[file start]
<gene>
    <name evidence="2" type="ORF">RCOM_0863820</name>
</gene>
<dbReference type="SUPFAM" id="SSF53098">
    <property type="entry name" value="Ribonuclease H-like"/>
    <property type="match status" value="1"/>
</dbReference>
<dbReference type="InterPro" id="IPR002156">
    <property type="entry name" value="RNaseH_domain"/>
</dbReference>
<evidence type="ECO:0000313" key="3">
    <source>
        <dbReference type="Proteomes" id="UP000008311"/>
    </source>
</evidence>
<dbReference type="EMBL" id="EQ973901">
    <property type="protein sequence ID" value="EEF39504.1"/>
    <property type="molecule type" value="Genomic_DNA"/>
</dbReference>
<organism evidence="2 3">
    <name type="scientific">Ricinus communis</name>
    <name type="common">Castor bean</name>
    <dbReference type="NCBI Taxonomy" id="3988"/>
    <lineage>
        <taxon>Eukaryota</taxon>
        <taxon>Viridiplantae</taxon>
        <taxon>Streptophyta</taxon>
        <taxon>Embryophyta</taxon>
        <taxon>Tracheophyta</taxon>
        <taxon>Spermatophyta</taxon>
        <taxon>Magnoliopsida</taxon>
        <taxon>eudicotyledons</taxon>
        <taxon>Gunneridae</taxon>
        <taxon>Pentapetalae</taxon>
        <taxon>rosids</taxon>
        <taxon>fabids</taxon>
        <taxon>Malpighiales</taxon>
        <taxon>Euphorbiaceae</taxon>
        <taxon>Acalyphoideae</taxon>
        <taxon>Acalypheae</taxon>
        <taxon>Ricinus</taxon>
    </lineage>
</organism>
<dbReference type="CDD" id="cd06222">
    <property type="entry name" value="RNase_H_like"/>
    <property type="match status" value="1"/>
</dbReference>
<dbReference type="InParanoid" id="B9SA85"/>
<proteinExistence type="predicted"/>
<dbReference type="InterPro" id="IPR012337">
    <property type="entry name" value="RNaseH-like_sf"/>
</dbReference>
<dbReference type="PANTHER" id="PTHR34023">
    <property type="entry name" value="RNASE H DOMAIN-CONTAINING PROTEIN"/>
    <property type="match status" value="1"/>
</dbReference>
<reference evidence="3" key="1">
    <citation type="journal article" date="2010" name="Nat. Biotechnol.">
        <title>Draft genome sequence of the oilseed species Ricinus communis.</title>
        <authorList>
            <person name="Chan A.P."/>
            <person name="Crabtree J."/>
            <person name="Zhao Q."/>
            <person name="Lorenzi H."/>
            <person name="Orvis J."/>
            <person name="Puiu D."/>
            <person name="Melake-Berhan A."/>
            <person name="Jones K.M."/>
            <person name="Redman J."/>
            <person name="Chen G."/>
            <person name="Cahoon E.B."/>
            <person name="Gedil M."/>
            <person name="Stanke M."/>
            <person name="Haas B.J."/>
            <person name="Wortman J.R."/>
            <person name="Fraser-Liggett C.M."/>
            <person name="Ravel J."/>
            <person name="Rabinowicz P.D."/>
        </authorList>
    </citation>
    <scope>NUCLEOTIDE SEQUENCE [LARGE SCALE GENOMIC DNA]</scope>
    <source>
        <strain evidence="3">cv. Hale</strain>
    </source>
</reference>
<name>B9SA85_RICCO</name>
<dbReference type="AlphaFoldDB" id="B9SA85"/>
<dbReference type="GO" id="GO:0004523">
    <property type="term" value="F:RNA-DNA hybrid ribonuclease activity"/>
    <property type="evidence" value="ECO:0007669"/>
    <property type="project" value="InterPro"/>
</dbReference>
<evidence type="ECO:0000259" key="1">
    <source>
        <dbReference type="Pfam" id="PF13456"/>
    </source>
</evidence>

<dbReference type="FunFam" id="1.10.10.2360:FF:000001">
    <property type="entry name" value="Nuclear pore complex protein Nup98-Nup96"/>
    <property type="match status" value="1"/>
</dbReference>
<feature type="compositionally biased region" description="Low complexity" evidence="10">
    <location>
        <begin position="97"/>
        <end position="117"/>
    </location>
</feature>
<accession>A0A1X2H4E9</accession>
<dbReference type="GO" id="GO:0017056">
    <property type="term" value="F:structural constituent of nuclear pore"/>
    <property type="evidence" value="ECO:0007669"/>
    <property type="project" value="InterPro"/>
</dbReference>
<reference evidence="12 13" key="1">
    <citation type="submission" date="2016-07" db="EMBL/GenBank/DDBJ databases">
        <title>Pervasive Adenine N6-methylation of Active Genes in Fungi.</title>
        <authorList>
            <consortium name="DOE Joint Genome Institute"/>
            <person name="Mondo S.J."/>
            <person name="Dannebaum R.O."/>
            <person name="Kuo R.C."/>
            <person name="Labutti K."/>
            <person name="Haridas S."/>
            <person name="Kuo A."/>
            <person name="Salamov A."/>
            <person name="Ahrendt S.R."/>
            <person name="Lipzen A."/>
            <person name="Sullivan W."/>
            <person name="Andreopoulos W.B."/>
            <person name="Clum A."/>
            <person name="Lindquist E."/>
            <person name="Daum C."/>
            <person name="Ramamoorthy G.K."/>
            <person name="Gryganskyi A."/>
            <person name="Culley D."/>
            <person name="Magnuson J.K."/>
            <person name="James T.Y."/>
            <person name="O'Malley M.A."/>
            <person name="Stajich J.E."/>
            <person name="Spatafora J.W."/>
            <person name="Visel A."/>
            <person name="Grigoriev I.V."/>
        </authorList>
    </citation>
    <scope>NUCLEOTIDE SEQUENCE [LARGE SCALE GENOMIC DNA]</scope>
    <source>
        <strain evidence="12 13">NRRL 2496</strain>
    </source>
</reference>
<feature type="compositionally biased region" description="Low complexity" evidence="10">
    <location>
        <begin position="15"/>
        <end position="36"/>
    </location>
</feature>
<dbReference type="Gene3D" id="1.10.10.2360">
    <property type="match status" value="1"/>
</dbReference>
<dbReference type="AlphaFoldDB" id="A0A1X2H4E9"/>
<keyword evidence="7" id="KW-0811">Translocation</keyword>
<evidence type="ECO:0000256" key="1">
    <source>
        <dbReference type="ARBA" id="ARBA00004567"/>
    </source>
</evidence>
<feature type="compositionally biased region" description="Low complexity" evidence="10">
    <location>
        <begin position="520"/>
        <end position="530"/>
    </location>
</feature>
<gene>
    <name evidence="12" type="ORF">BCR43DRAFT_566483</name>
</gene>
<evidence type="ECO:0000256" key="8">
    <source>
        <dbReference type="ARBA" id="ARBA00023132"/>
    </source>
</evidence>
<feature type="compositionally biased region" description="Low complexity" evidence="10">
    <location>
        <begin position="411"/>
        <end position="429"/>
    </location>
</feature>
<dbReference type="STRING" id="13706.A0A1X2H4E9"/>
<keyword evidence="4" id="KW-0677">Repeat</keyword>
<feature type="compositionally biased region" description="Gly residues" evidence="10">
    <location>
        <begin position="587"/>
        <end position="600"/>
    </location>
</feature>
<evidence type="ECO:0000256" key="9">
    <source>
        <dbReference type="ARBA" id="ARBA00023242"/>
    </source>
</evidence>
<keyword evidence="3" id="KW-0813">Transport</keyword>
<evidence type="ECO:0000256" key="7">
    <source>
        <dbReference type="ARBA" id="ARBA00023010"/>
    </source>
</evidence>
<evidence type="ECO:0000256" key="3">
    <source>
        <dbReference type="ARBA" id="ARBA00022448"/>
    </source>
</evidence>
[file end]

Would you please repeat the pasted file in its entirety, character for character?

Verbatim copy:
<gene>
    <name evidence="2" type="ORF">RCOM_0863820</name>
</gene>
<dbReference type="SUPFAM" id="SSF53098">
    <property type="entry name" value="Ribonuclease H-like"/>
    <property type="match status" value="1"/>
</dbReference>
<dbReference type="InterPro" id="IPR002156">
    <property type="entry name" value="RNaseH_domain"/>
</dbReference>
<evidence type="ECO:0000313" key="3">
    <source>
        <dbReference type="Proteomes" id="UP000008311"/>
    </source>
</evidence>
<dbReference type="EMBL" id="EQ973901">
    <property type="protein sequence ID" value="EEF39504.1"/>
    <property type="molecule type" value="Genomic_DNA"/>
</dbReference>
<organism evidence="2 3">
    <name type="scientific">Ricinus communis</name>
    <name type="common">Castor bean</name>
    <dbReference type="NCBI Taxonomy" id="3988"/>
    <lineage>
        <taxon>Eukaryota</taxon>
        <taxon>Viridiplantae</taxon>
        <taxon>Streptophyta</taxon>
        <taxon>Embryophyta</taxon>
        <taxon>Tracheophyta</taxon>
        <taxon>Spermatophyta</taxon>
        <taxon>Magnoliopsida</taxon>
        <taxon>eudicotyledons</taxon>
        <taxon>Gunneridae</taxon>
        <taxon>Pentapetalae</taxon>
        <taxon>rosids</taxon>
        <taxon>fabids</taxon>
        <taxon>Malpighiales</taxon>
        <taxon>Euphorbiaceae</taxon>
        <taxon>Acalyphoideae</taxon>
        <taxon>Acalypheae</taxon>
        <taxon>Ricinus</taxon>
    </lineage>
</organism>
<dbReference type="CDD" id="cd06222">
    <property type="entry name" value="RNase_H_like"/>
    <property type="match status" value="1"/>
</dbReference>
<dbReference type="InParanoid" id="B9SA85"/>
<proteinExistence type="predicted"/>
<dbReference type="InterPro" id="IPR012337">
    <property type="entry name" value="RNaseH-like_sf"/>
</dbReference>
<dbReference type="PANTHER" id="PTHR34023">
    <property type="entry name" value="RNASE H DOMAIN-CONTAINING PROTEIN"/>
    <property type="match status" value="1"/>
</dbReference>
<reference evidence="3" key="1">
    <citation type="journal article" date="2010" name="Nat. Biotechnol.">
        <title>Draft genome sequence of the oilseed species Ricinus communis.</title>
        <authorList>
            <person name="Chan A.P."/>
            <person name="Crabtree J."/>
            <person name="Zhao Q."/>
            <person name="Lorenzi H."/>
            <person name="Orvis J."/>
            <person name="Puiu D."/>
            <person name="Melake-Berhan A."/>
            <person name="Jones K.M."/>
            <person name="Redman J."/>
            <person name="Chen G."/>
            <person name="Cahoon E.B."/>
            <person name="Gedil M."/>
            <person name="Stanke M."/>
            <person name="Haas B.J."/>
            <person name="Wortman J.R."/>
            <person name="Fraser-Liggett C.M."/>
            <person name="Ravel J."/>
            <person name="Rabinowicz P.D."/>
        </authorList>
    </citation>
    <scope>NUCLEOTIDE SEQUENCE [LARGE SCALE GENOMIC DNA]</scope>
    <source>
        <strain evidence="3">cv. Hale</strain>
    </source>
</reference>
<name>B9SA85_RICCO</name>
<dbReference type="AlphaFoldDB" id="B9SA85"/>
<dbReference type="GO" id="GO:0004523">
    <property type="term" value="F:RNA-DNA hybrid ribonuclease activity"/>
    <property type="evidence" value="ECO:0007669"/>
    <property type="project" value="InterPro"/>
</dbReference>
<evidence type="ECO:0000259" key="1">
    <source>
        <dbReference type="Pfam" id="PF13456"/>
    </source>
</evidence>

<dbReference type="FunFam" id="1.10.10.2360:FF:000001">
    <property type="entry name" value="Nuclear pore complex protein Nup98-Nup96"/>
    <property type="match status" value="1"/>
</dbReference>
<feature type="compositionally biased region" description="Low complexity" evidence="10">
    <location>
        <begin position="97"/>
        <end position="117"/>
    </location>
</feature>
<accession>A0A1X2H4E9</accession>
<dbReference type="GO" id="GO:0017056">
    <property type="term" value="F:structural constituent of nuclear pore"/>
    <property type="evidence" value="ECO:0007669"/>
    <property type="project" value="InterPro"/>
</dbReference>
<reference evidence="12 13" key="1">
    <citation type="submission" date="2016-07" db="EMBL/GenBank/DDBJ databases">
        <title>Pervasive Adenine N6-methylation of Active Genes in Fungi.</title>
        <authorList>
            <consortium name="DOE Joint Genome Institute"/>
            <person name="Mondo S.J."/>
            <person name="Dannebaum R.O."/>
            <person name="Kuo R.C."/>
            <person name="Labutti K."/>
            <person name="Haridas S."/>
            <person name="Kuo A."/>
            <person name="Salamov A."/>
            <person name="Ahrendt S.R."/>
            <person name="Lipzen A."/>
            <person name="Sullivan W."/>
            <person name="Andreopoulos W.B."/>
            <person name="Clum A."/>
            <person name="Lindquist E."/>
            <person name="Daum C."/>
            <person name="Ramamoorthy G.K."/>
            <person name="Gryganskyi A."/>
            <person name="Culley D."/>
            <person name="Magnuson J.K."/>
            <person name="James T.Y."/>
            <person name="O'Malley M.A."/>
            <person name="Stajich J.E."/>
            <person name="Spatafora J.W."/>
            <person name="Visel A."/>
            <person name="Grigoriev I.V."/>
        </authorList>
    </citation>
    <scope>NUCLEOTIDE SEQUENCE [LARGE SCALE GENOMIC DNA]</scope>
    <source>
        <strain evidence="12 13">NRRL 2496</strain>
    </source>
</reference>
<feature type="compositionally biased region" description="Low complexity" evidence="10">
    <location>
        <begin position="15"/>
        <end position="36"/>
    </location>
</feature>
<dbReference type="Gene3D" id="1.10.10.2360">
    <property type="match status" value="1"/>
</dbReference>
<dbReference type="AlphaFoldDB" id="A0A1X2H4E9"/>
<keyword evidence="7" id="KW-0811">Translocation</keyword>
<evidence type="ECO:0000256" key="1">
    <source>
        <dbReference type="ARBA" id="ARBA00004567"/>
    </source>
</evidence>
<feature type="compositionally biased region" description="Low complexity" evidence="10">
    <location>
        <begin position="520"/>
        <end position="530"/>
    </location>
</feature>
<gene>
    <name evidence="12" type="ORF">BCR43DRAFT_566483</name>
</gene>
<evidence type="ECO:0000256" key="8">
    <source>
        <dbReference type="ARBA" id="ARBA00023132"/>
    </source>
</evidence>
<feature type="compositionally biased region" description="Low complexity" evidence="10">
    <location>
        <begin position="411"/>
        <end position="429"/>
    </location>
</feature>
<dbReference type="STRING" id="13706.A0A1X2H4E9"/>
<keyword evidence="4" id="KW-0677">Repeat</keyword>
<feature type="compositionally biased region" description="Gly residues" evidence="10">
    <location>
        <begin position="587"/>
        <end position="600"/>
    </location>
</feature>
<evidence type="ECO:0000256" key="9">
    <source>
        <dbReference type="ARBA" id="ARBA00023242"/>
    </source>
</evidence>
<keyword evidence="3" id="KW-0813">Transport</keyword>
<evidence type="ECO:0000256" key="7">
    <source>
        <dbReference type="ARBA" id="ARBA00023010"/>
    </source>
</evidence>
<evidence type="ECO:0000256" key="3">
    <source>
        <dbReference type="ARBA" id="ARBA00022448"/>
    </source>
</evidence>